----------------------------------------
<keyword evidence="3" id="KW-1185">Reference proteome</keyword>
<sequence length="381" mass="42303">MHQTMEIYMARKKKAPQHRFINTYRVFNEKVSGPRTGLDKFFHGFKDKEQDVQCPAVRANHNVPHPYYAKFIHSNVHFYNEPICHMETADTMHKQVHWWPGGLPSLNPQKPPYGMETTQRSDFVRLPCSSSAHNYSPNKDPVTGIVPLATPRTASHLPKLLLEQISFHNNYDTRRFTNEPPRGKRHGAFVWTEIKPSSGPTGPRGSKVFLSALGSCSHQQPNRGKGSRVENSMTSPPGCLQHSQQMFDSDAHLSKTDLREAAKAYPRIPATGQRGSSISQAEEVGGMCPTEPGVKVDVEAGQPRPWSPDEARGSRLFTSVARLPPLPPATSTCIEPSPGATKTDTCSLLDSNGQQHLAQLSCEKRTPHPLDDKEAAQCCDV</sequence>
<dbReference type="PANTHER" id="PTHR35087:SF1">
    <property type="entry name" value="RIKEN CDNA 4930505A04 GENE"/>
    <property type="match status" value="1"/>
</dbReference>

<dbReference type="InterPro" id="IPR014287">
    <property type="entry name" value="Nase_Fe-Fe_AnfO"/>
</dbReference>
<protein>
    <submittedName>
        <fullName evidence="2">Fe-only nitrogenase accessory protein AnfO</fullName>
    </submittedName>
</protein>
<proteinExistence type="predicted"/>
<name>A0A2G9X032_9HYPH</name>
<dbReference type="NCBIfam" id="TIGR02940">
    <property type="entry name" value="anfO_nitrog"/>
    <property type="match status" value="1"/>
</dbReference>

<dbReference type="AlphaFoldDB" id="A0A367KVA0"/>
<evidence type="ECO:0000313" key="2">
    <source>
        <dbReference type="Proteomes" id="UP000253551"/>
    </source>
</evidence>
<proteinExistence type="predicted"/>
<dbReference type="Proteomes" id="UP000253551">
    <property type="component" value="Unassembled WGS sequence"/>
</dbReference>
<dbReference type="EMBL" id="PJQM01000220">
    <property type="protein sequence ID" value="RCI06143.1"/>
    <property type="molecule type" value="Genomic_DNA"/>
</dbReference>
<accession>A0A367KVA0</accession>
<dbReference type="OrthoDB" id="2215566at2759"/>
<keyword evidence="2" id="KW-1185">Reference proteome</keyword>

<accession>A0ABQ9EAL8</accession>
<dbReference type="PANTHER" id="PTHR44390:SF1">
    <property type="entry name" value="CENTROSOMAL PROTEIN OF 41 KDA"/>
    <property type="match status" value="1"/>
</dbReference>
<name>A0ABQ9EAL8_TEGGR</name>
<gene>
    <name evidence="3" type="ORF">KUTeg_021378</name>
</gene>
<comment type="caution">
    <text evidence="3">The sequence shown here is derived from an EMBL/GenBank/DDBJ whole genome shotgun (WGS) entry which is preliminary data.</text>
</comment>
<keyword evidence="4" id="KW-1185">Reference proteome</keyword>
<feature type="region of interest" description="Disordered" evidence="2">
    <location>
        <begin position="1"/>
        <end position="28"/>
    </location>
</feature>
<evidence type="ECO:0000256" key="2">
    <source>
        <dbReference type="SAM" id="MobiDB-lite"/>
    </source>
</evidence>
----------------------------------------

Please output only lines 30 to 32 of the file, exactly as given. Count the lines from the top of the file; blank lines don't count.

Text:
</dbReference>
<dbReference type="EMBL" id="PJQM01000220">
    <property type="protein sequence ID" value="RCI06143.1"/>